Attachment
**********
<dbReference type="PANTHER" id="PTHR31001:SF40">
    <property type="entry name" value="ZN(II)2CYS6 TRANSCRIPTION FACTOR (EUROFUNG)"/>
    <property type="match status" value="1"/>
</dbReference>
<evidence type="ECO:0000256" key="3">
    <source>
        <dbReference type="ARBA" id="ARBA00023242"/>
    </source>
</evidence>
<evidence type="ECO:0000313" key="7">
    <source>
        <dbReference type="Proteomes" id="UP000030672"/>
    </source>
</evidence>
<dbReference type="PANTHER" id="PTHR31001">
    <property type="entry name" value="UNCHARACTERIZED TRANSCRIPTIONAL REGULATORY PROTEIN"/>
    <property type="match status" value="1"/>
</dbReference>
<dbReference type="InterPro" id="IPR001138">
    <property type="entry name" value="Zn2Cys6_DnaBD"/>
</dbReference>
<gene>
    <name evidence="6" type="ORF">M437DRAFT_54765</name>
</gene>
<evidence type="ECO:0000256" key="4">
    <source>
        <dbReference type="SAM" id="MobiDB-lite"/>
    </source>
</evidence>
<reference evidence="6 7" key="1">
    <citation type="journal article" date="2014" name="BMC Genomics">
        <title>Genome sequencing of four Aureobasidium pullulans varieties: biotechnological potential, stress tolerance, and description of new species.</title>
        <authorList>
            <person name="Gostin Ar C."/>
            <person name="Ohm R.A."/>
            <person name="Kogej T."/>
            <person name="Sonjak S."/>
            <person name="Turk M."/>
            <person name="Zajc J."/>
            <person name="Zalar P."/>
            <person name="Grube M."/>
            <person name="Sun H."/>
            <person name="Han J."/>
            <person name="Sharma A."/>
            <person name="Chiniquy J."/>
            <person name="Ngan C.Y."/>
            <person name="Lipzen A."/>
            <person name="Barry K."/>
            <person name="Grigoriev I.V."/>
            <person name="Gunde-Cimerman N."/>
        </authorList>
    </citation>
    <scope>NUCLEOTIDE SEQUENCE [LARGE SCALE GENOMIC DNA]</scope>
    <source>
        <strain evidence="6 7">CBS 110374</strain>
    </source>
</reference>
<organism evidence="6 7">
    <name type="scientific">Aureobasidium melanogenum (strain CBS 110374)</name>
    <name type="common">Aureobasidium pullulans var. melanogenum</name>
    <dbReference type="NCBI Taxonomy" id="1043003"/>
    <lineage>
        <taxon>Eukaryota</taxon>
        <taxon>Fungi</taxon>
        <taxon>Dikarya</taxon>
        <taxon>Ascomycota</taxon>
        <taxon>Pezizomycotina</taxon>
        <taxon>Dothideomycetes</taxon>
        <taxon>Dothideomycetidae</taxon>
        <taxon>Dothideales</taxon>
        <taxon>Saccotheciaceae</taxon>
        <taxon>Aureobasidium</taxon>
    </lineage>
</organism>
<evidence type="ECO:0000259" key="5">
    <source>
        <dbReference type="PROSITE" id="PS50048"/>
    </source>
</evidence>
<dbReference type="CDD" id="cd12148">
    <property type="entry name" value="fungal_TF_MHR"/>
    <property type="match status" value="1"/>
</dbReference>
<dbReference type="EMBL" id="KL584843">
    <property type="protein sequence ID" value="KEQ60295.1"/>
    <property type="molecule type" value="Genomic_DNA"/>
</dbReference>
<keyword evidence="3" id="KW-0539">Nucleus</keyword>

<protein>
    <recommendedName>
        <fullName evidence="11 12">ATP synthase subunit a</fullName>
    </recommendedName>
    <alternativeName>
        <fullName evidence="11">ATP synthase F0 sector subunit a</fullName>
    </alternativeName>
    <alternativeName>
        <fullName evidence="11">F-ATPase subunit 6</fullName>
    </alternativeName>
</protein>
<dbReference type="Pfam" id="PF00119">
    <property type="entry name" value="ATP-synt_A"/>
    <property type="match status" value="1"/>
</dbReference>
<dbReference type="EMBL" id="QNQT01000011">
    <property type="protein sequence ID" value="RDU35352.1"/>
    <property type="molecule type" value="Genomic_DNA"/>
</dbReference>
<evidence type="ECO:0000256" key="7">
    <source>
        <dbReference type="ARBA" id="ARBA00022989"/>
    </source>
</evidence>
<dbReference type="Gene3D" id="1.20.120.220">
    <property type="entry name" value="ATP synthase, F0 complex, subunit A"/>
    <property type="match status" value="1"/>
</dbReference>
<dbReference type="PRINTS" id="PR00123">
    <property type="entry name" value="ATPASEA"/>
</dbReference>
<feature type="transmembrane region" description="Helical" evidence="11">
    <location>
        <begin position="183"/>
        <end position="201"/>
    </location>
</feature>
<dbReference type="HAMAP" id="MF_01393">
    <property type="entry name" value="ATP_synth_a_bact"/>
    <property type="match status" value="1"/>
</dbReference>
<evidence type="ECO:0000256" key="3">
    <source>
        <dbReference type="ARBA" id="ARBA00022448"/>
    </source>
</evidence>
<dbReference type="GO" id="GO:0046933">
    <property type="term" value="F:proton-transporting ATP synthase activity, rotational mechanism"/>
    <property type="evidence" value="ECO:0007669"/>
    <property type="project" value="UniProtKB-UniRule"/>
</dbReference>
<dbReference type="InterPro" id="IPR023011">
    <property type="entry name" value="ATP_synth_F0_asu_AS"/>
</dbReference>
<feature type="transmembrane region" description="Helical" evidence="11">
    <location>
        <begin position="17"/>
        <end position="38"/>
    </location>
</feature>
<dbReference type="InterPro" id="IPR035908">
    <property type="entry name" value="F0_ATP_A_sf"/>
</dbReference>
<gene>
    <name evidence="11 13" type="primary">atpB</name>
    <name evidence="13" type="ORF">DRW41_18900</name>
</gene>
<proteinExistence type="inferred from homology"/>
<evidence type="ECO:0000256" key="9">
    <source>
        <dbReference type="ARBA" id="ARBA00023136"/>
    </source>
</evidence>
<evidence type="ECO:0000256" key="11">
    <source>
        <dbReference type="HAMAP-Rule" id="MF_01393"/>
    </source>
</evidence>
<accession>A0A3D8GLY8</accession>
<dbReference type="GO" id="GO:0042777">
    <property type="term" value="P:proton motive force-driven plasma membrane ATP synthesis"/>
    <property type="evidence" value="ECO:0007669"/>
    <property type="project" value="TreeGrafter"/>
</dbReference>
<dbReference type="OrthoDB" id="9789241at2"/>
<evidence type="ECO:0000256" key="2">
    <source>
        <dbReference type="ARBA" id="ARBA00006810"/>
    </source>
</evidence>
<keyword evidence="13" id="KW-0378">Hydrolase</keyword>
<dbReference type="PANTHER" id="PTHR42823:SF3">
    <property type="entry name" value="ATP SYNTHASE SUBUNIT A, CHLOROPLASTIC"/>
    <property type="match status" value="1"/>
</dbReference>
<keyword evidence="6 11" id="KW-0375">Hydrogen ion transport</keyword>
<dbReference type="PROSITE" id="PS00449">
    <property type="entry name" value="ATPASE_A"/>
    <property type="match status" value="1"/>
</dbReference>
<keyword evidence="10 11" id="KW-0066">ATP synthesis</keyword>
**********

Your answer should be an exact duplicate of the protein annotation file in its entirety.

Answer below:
<dbReference type="PANTHER" id="PTHR31001:SF40">
    <property type="entry name" value="ZN(II)2CYS6 TRANSCRIPTION FACTOR (EUROFUNG)"/>
    <property type="match status" value="1"/>
</dbReference>
<evidence type="ECO:0000256" key="3">
    <source>
        <dbReference type="ARBA" id="ARBA00023242"/>
    </source>
</evidence>
<evidence type="ECO:0000313" key="7">
    <source>
        <dbReference type="Proteomes" id="UP000030672"/>
    </source>
</evidence>
<dbReference type="PANTHER" id="PTHR31001">
    <property type="entry name" value="UNCHARACTERIZED TRANSCRIPTIONAL REGULATORY PROTEIN"/>
    <property type="match status" value="1"/>
</dbReference>
<dbReference type="InterPro" id="IPR001138">
    <property type="entry name" value="Zn2Cys6_DnaBD"/>
</dbReference>
<gene>
    <name evidence="6" type="ORF">M437DRAFT_54765</name>
</gene>
<evidence type="ECO:0000256" key="4">
    <source>
        <dbReference type="SAM" id="MobiDB-lite"/>
    </source>
</evidence>
<reference evidence="6 7" key="1">
    <citation type="journal article" date="2014" name="BMC Genomics">
        <title>Genome sequencing of four Aureobasidium pullulans varieties: biotechnological potential, stress tolerance, and description of new species.</title>
        <authorList>
            <person name="Gostin Ar C."/>
            <person name="Ohm R.A."/>
            <person name="Kogej T."/>
            <person name="Sonjak S."/>
            <person name="Turk M."/>
            <person name="Zajc J."/>
            <person name="Zalar P."/>
            <person name="Grube M."/>
            <person name="Sun H."/>
            <person name="Han J."/>
            <person name="Sharma A."/>
            <person name="Chiniquy J."/>
            <person name="Ngan C.Y."/>
            <person name="Lipzen A."/>
            <person name="Barry K."/>
            <person name="Grigoriev I.V."/>
            <person name="Gunde-Cimerman N."/>
        </authorList>
    </citation>
    <scope>NUCLEOTIDE SEQUENCE [LARGE SCALE GENOMIC DNA]</scope>
    <source>
        <strain evidence="6 7">CBS 110374</strain>
    </source>
</reference>
<organism evidence="6 7">
    <name type="scientific">Aureobasidium melanogenum (strain CBS 110374)</name>
    <name type="common">Aureobasidium pullulans var. melanogenum</name>
    <dbReference type="NCBI Taxonomy" id="1043003"/>
    <lineage>
        <taxon>Eukaryota</taxon>
        <taxon>Fungi</taxon>
        <taxon>Dikarya</taxon>
        <taxon>Ascomycota</taxon>
        <taxon>Pezizomycotina</taxon>
        <taxon>Dothideomycetes</taxon>
        <taxon>Dothideomycetidae</taxon>
        <taxon>Dothideales</taxon>
        <taxon>Saccotheciaceae</taxon>
        <taxon>Aureobasidium</taxon>
    </lineage>
</organism>
<evidence type="ECO:0000259" key="5">
    <source>
        <dbReference type="PROSITE" id="PS50048"/>
    </source>
</evidence>
<dbReference type="CDD" id="cd12148">
    <property type="entry name" value="fungal_TF_MHR"/>
    <property type="match status" value="1"/>
</dbReference>
<dbReference type="EMBL" id="KL584843">
    <property type="protein sequence ID" value="KEQ60295.1"/>
    <property type="molecule type" value="Genomic_DNA"/>
</dbReference>
<keyword evidence="3" id="KW-0539">Nucleus</keyword>

<protein>
    <recommendedName>
        <fullName evidence="11 12">ATP synthase subunit a</fullName>
    </recommendedName>
    <alternativeName>
        <fullName evidence="11">ATP synthase F0 sector subunit a</fullName>
    </alternativeName>
    <alternativeName>
        <fullName evidence="11">F-ATPase subunit 6</fullName>
    </alternativeName>
</protein>
<dbReference type="Pfam" id="PF00119">
    <property type="entry name" value="ATP-synt_A"/>
    <property type="match status" value="1"/>
</dbReference>
<dbReference type="EMBL" id="QNQT01000011">
    <property type="protein sequence ID" value="RDU35352.1"/>
    <property type="molecule type" value="Genomic_DNA"/>
</dbReference>
<evidence type="ECO:0000256" key="7">
    <source>
        <dbReference type="ARBA" id="ARBA00022989"/>
    </source>
</evidence>
<dbReference type="Gene3D" id="1.20.120.220">
    <property type="entry name" value="ATP synthase, F0 complex, subunit A"/>
    <property type="match status" value="1"/>
</dbReference>
<dbReference type="PRINTS" id="PR00123">
    <property type="entry name" value="ATPASEA"/>
</dbReference>
<feature type="transmembrane region" description="Helical" evidence="11">
    <location>
        <begin position="183"/>
        <end position="201"/>
    </location>
</feature>
<dbReference type="HAMAP" id="MF_01393">
    <property type="entry name" value="ATP_synth_a_bact"/>
    <property type="match status" value="1"/>
</dbReference>
<evidence type="ECO:0000256" key="3">
    <source>
        <dbReference type="ARBA" id="ARBA00022448"/>
    </source>
</evidence>
<dbReference type="GO" id="GO:0046933">
    <property type="term" value="F:proton-transporting ATP synthase activity, rotational mechanism"/>
    <property type="evidence" value="ECO:0007669"/>
    <property type="project" value="UniProtKB-UniRule"/>
</dbReference>
<dbReference type="InterPro" id="IPR023011">
    <property type="entry name" value="ATP_synth_F0_asu_AS"/>
</dbReference>
<feature type="transmembrane region" description="Helical" evidence="11">
    <location>
        <begin position="17"/>
        <end position="38"/>
    </location>
</feature>
<dbReference type="InterPro" id="IPR035908">
    <property type="entry name" value="F0_ATP_A_sf"/>
</dbReference>
<gene>
    <name evidence="11 13" type="primary">atpB</name>
    <name evidence="13" type="ORF">DRW41_18900</name>
</gene>
<proteinExistence type="inferred from homology"/>
<evidence type="ECO:0000256" key="9">
    <source>
        <dbReference type="ARBA" id="ARBA00023136"/>
    </source>
</evidence>
<evidence type="ECO:0000256" key="11">
    <source>
        <dbReference type="HAMAP-Rule" id="MF_01393"/>
    </source>
</evidence>
<accession>A0A3D8GLY8</accession>
<dbReference type="GO" id="GO:0042777">
    <property type="term" value="P:proton motive force-driven plasma membrane ATP synthesis"/>
    <property type="evidence" value="ECO:0007669"/>
    <property type="project" value="TreeGrafter"/>
</dbReference>
<dbReference type="OrthoDB" id="9789241at2"/>
<evidence type="ECO:0000256" key="2">
    <source>
        <dbReference type="ARBA" id="ARBA00006810"/>
    </source>
</evidence>
<keyword evidence="13" id="KW-0378">Hydrolase</keyword>
<dbReference type="PANTHER" id="PTHR42823:SF3">
    <property type="entry name" value="ATP SYNTHASE SUBUNIT A, CHLOROPLASTIC"/>
    <property type="match status" value="1"/>
</dbReference>
<keyword evidence="6 11" id="KW-0375">Hydrogen ion transport</keyword>
<dbReference type="PROSITE" id="PS00449">
    <property type="entry name" value="ATPASE_A"/>
    <property type="match status" value="1"/>
</dbReference>
<keyword evidence="10 11" id="KW-0066">ATP synthesis</keyword>